FIG. 3 depicts a schematic view of another illustrative system for producing ethanol from a fiber product recovered from a whole stillage, according to one or more embodiments described.

FIG. 4 is an optical microscope image of hammer milled corn (Comparative Example 1) at a magnification of 10×.

FIG. 5 is an optical microscope image of hammer milled corn (Comparative Example 1) at a magnification of 200×.

FIG. 6 is an optical microscope image of roller milled corn (Comparative Example 2) at a magnification of 10×.

FIG. 7 is an optical microscope image of roller milled corn (Comparative Example 2) at a magnification of 200×.

FIG. 8 is an optical microscope image of disk pulverized corn (Example 1) at a magnification of 10×.

FIG. 9 is an optical microscope image of disk pulverized corn (Example 1) at a magnification of 200×.

FIG. 10 is an optical microscope image of disk pulverized corn (Example 2) at a magnification of 10×.

FIG. 11 is an optical microscope image of disk pulverized corn (Example 2) at a magnification of 100×.

FIG. 12 is an optical microscope image of disk fiberized corn (Example 3) at a magnification of 10×.

FIG. 13 is an optical microscope image of disk fiberized corn (Example 3) at a magnification of 200×.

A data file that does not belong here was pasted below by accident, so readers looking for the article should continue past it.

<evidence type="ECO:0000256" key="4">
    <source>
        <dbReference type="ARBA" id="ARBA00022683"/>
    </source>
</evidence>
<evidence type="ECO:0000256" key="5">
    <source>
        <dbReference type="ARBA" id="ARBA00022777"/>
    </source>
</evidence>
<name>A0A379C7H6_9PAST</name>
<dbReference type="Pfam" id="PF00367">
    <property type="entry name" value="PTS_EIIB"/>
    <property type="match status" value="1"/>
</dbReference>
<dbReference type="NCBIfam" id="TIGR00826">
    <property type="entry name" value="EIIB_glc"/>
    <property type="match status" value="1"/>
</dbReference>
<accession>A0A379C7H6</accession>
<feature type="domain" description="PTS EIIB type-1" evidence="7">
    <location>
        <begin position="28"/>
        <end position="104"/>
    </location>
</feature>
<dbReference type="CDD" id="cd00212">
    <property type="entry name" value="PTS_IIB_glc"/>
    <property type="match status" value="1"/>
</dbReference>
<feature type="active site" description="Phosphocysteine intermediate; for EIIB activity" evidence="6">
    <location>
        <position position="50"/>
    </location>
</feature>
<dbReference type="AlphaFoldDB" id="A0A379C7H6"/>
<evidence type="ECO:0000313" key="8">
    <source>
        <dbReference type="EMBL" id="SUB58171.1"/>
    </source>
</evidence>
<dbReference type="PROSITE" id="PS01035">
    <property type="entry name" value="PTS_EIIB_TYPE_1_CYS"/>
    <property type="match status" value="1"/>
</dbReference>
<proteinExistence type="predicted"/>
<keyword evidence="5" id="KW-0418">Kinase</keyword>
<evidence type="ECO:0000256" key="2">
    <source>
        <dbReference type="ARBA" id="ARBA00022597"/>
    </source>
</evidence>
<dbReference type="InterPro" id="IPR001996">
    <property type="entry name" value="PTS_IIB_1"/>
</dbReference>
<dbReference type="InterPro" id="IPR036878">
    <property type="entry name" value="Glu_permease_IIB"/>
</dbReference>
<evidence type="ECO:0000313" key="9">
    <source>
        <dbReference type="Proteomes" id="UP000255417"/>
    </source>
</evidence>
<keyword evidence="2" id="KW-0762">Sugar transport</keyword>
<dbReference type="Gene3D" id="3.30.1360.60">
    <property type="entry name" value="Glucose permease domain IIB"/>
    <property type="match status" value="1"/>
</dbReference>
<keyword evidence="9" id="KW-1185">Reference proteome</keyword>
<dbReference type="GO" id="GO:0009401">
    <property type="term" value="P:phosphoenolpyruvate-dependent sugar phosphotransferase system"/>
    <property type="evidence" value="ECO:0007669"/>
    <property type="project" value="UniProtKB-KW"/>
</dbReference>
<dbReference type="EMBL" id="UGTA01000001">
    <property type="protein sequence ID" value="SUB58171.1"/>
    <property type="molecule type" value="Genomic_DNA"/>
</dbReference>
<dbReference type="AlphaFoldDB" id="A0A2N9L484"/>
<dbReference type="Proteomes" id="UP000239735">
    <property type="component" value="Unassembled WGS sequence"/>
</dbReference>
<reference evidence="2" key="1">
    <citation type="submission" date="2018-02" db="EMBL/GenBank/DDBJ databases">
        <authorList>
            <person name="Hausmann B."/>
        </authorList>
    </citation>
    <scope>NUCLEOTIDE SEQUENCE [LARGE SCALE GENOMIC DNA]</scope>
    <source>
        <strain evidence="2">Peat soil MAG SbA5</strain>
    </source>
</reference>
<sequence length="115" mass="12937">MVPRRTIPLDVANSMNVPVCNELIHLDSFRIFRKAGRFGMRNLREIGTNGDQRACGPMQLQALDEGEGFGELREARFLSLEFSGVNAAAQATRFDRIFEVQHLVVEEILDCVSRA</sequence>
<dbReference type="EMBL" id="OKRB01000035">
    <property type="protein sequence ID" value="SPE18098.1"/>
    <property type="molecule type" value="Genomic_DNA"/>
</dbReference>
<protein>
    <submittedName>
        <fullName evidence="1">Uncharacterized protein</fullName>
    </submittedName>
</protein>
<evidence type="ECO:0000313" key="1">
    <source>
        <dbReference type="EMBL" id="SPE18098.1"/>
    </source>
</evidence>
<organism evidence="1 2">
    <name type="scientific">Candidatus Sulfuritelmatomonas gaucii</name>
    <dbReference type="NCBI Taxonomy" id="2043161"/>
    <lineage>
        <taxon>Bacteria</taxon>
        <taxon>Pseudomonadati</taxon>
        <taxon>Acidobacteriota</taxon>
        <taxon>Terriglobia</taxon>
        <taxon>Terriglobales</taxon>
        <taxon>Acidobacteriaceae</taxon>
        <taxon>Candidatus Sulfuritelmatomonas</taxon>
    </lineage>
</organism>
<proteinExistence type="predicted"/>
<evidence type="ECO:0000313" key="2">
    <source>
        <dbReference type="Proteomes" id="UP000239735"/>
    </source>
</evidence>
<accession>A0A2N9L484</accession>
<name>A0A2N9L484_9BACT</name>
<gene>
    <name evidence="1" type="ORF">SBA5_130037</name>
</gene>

FIG. 14 is an optical microscope image of disk fiberized corn (Example 4) at a magnification of 10×.

FIG. 15 is an optical microscope image of disk fiberized corn (Example 4) at a magnification of 200×.

DETAILED DESCRIPTION

FIG. 1 depicts a schematic view of an illustrative separation system 100 for recovering products derived from fermented corn. Illustrative products derived from fermented corn can include, but are not limited to, ethanol, distillers grains, protein rich products, oil, and other products. A ground corn product that can be produced from the corn, can be processed to produce the fermented corn. The ground corn product can be milled from a plurality of corn pieces by one or more high shear mills. For example, the plurality of corn pieces via line 101 can be introduced into one or more high shear mills 102. The corn pieces, prior to being high shear milled, can be or include, but are not limited to, whole corn kernels, fragmented corn kernels, size-reduced corn kernels, milled corn kernels, ground corn kernels, fresh corn kernels, dried corn kernels, or any mixture thereof. In some examples, whole corn kernels can be size-reduced via one or more non-high shear mills, such as one or more hammer mills and/or one or more roller mills using a non-shearing technique, to produce a coarse ground corn. The coarse ground corn can be further size-reduced, such as sheared, milled, or otherwise ground, in the high shear mill 102 to produce the ground corn product. The high shear mill 102 can be or include, but is not limited to, one or more disk mill fiberizers, one or more air swept pulverizers, one or more other high shear mills, or any combination thereof.